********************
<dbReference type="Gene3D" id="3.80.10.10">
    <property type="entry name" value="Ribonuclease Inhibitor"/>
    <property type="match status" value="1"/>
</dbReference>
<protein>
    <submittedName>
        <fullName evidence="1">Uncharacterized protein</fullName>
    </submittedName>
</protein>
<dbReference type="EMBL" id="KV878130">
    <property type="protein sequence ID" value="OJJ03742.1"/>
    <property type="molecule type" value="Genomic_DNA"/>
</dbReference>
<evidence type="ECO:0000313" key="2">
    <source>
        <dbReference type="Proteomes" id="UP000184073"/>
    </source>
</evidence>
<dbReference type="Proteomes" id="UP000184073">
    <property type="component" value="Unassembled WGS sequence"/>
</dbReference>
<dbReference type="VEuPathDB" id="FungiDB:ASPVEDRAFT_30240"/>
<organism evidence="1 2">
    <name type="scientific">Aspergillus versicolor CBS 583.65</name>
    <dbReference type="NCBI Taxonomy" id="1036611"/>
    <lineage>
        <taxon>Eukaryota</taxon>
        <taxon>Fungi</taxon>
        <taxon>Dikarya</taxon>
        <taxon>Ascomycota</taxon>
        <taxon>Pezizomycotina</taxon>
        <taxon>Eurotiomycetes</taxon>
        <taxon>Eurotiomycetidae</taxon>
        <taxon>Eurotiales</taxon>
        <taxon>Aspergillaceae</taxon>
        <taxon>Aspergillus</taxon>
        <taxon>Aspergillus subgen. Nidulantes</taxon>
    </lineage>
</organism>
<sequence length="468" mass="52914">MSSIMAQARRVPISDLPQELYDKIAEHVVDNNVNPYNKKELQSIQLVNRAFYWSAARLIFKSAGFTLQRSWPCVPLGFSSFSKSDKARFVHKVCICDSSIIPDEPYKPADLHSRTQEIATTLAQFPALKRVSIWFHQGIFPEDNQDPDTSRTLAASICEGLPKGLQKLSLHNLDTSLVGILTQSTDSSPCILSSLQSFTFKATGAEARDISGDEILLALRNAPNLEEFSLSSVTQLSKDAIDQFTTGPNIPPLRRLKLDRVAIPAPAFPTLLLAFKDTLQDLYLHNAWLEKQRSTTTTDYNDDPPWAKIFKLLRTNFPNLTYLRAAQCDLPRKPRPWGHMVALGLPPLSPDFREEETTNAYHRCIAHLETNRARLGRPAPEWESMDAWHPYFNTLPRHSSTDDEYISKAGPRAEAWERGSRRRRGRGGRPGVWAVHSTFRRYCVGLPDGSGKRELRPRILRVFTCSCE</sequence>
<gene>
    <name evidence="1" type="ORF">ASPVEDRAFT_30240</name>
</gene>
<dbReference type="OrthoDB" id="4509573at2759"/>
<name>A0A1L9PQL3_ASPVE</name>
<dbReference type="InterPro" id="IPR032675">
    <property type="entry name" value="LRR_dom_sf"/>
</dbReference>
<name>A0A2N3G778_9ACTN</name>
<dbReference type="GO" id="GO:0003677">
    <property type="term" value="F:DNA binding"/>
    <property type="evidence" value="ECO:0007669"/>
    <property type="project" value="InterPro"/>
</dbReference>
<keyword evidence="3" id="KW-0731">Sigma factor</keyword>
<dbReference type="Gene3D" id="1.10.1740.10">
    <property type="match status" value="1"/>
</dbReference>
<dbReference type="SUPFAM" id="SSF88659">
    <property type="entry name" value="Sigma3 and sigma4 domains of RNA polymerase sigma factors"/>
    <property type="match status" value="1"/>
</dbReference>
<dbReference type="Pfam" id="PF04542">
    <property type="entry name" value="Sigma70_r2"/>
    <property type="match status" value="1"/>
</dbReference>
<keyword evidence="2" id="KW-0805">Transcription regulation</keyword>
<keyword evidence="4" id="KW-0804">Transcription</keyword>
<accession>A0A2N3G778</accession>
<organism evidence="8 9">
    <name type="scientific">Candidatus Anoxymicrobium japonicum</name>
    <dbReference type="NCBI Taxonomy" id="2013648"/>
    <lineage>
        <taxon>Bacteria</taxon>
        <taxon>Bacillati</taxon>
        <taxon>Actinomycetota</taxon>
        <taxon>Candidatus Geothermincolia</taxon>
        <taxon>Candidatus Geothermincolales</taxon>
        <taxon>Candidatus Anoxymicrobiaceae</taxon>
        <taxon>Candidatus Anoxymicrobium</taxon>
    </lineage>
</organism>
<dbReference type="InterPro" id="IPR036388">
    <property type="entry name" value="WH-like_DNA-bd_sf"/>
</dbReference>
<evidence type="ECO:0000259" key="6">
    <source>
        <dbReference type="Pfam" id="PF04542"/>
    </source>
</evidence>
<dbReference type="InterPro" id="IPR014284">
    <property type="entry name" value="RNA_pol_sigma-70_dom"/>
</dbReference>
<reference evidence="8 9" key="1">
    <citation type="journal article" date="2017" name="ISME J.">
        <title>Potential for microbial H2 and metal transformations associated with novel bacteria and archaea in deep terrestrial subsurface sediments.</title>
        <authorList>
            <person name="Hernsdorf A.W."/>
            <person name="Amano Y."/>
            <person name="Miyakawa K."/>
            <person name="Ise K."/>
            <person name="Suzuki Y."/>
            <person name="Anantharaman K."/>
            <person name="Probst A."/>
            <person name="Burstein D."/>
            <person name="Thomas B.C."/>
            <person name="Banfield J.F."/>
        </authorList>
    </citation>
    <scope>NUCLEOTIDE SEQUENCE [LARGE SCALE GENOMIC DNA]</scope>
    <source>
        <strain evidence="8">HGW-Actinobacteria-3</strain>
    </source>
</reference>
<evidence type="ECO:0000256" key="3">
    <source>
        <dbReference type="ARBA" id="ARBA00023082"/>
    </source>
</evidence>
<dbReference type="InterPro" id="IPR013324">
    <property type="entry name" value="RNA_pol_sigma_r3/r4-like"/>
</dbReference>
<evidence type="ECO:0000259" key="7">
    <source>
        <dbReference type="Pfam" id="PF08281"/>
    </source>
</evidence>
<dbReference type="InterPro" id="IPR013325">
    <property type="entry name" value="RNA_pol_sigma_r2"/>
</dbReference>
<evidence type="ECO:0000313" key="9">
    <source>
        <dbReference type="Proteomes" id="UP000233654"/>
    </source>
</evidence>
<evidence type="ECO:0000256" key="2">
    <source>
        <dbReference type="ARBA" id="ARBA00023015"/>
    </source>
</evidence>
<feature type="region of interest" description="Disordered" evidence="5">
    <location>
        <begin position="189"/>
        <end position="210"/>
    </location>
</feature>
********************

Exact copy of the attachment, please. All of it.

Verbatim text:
<dbReference type="Gene3D" id="3.80.10.10">
    <property type="entry name" value="Ribonuclease Inhibitor"/>
    <property type="match status" value="1"/>
</dbReference>
<protein>
    <submittedName>
        <fullName evidence="1">Uncharacterized protein</fullName>
    </submittedName>
</protein>
<dbReference type="EMBL" id="KV878130">
    <property type="protein sequence ID" value="OJJ03742.1"/>
    <property type="molecule type" value="Genomic_DNA"/>
</dbReference>
<evidence type="ECO:0000313" key="2">
    <source>
        <dbReference type="Proteomes" id="UP000184073"/>
    </source>
</evidence>
<dbReference type="Proteomes" id="UP000184073">
    <property type="component" value="Unassembled WGS sequence"/>
</dbReference>
<dbReference type="VEuPathDB" id="FungiDB:ASPVEDRAFT_30240"/>
<organism evidence="1 2">
    <name type="scientific">Aspergillus versicolor CBS 583.65</name>
    <dbReference type="NCBI Taxonomy" id="1036611"/>
    <lineage>
        <taxon>Eukaryota</taxon>
        <taxon>Fungi</taxon>
        <taxon>Dikarya</taxon>
        <taxon>Ascomycota</taxon>
        <taxon>Pezizomycotina</taxon>
        <taxon>Eurotiomycetes</taxon>
        <taxon>Eurotiomycetidae</taxon>
        <taxon>Eurotiales</taxon>
        <taxon>Aspergillaceae</taxon>
        <taxon>Aspergillus</taxon>
        <taxon>Aspergillus subgen. Nidulantes</taxon>
    </lineage>
</organism>
<sequence length="468" mass="52914">MSSIMAQARRVPISDLPQELYDKIAEHVVDNNVNPYNKKELQSIQLVNRAFYWSAARLIFKSAGFTLQRSWPCVPLGFSSFSKSDKARFVHKVCICDSSIIPDEPYKPADLHSRTQEIATTLAQFPALKRVSIWFHQGIFPEDNQDPDTSRTLAASICEGLPKGLQKLSLHNLDTSLVGILTQSTDSSPCILSSLQSFTFKATGAEARDISGDEILLALRNAPNLEEFSLSSVTQLSKDAIDQFTTGPNIPPLRRLKLDRVAIPAPAFPTLLLAFKDTLQDLYLHNAWLEKQRSTTTTDYNDDPPWAKIFKLLRTNFPNLTYLRAAQCDLPRKPRPWGHMVALGLPPLSPDFREEETTNAYHRCIAHLETNRARLGRPAPEWESMDAWHPYFNTLPRHSSTDDEYISKAGPRAEAWERGSRRRRGRGGRPGVWAVHSTFRRYCVGLPDGSGKRELRPRILRVFTCSCE</sequence>
<gene>
    <name evidence="1" type="ORF">ASPVEDRAFT_30240</name>
</gene>
<dbReference type="OrthoDB" id="4509573at2759"/>
<name>A0A1L9PQL3_ASPVE</name>
<dbReference type="InterPro" id="IPR032675">
    <property type="entry name" value="LRR_dom_sf"/>
</dbReference>
<name>A0A2N3G778_9ACTN</name>
<dbReference type="GO" id="GO:0003677">
    <property type="term" value="F:DNA binding"/>
    <property type="evidence" value="ECO:0007669"/>
    <property type="project" value="InterPro"/>
</dbReference>
<keyword evidence="3" id="KW-0731">Sigma factor</keyword>
<dbReference type="Gene3D" id="1.10.1740.10">
    <property type="match status" value="1"/>
</dbReference>
<dbReference type="SUPFAM" id="SSF88659">
    <property type="entry name" value="Sigma3 and sigma4 domains of RNA polymerase sigma factors"/>
    <property type="match status" value="1"/>
</dbReference>
<dbReference type="Pfam" id="PF04542">
    <property type="entry name" value="Sigma70_r2"/>
    <property type="match status" value="1"/>
</dbReference>
<keyword evidence="2" id="KW-0805">Transcription regulation</keyword>
<keyword evidence="4" id="KW-0804">Transcription</keyword>
<accession>A0A2N3G778</accession>
<organism evidence="8 9">
    <name type="scientific">Candidatus Anoxymicrobium japonicum</name>
    <dbReference type="NCBI Taxonomy" id="2013648"/>
    <lineage>
        <taxon>Bacteria</taxon>
        <taxon>Bacillati</taxon>
        <taxon>Actinomycetota</taxon>
        <taxon>Candidatus Geothermincolia</taxon>
        <taxon>Candidatus Geothermincolales</taxon>
        <taxon>Candidatus Anoxymicrobiaceae</taxon>
        <taxon>Candidatus Anoxymicrobium</taxon>
    </lineage>
</organism>
<dbReference type="InterPro" id="IPR036388">
    <property type="entry name" value="WH-like_DNA-bd_sf"/>
</dbReference>
<evidence type="ECO:0000259" key="6">
    <source>
        <dbReference type="Pfam" id="PF04542"/>
    </source>
</evidence>
<dbReference type="InterPro" id="IPR014284">
    <property type="entry name" value="RNA_pol_sigma-70_dom"/>
</dbReference>
<reference evidence="8 9" key="1">
    <citation type="journal article" date="2017" name="ISME J.">
        <title>Potential for microbial H2 and metal transformations associated with novel bacteria and archaea in deep terrestrial subsurface sediments.</title>
        <authorList>
            <person name="Hernsdorf A.W."/>
            <person name="Amano Y."/>
            <person name="Miyakawa K."/>
            <person name="Ise K."/>
            <person name="Suzuki Y."/>
            <person name="Anantharaman K."/>
            <person name="Probst A."/>
            <person name="Burstein D."/>
            <person name="Thomas B.C."/>
            <person name="Banfield J.F."/>
        </authorList>
    </citation>
    <scope>NUCLEOTIDE SEQUENCE [LARGE SCALE GENOMIC DNA]</scope>
    <source>
        <strain evidence="8">HGW-Actinobacteria-3</strain>
    </source>
</reference>
<evidence type="ECO:0000256" key="3">
    <source>
        <dbReference type="ARBA" id="ARBA00023082"/>
    </source>
</evidence>
<dbReference type="InterPro" id="IPR013324">
    <property type="entry name" value="RNA_pol_sigma_r3/r4-like"/>
</dbReference>
<evidence type="ECO:0000259" key="7">
    <source>
        <dbReference type="Pfam" id="PF08281"/>
    </source>
</evidence>
<dbReference type="InterPro" id="IPR013325">
    <property type="entry name" value="RNA_pol_sigma_r2"/>
</dbReference>
<evidence type="ECO:0000313" key="9">
    <source>
        <dbReference type="Proteomes" id="UP000233654"/>
    </source>
</evidence>
<evidence type="ECO:0000256" key="2">
    <source>
        <dbReference type="ARBA" id="ARBA00023015"/>
    </source>
</evidence>
<feature type="region of interest" description="Disordered" evidence="5">
    <location>
        <begin position="189"/>
        <end position="210"/>
    </location>
</feature>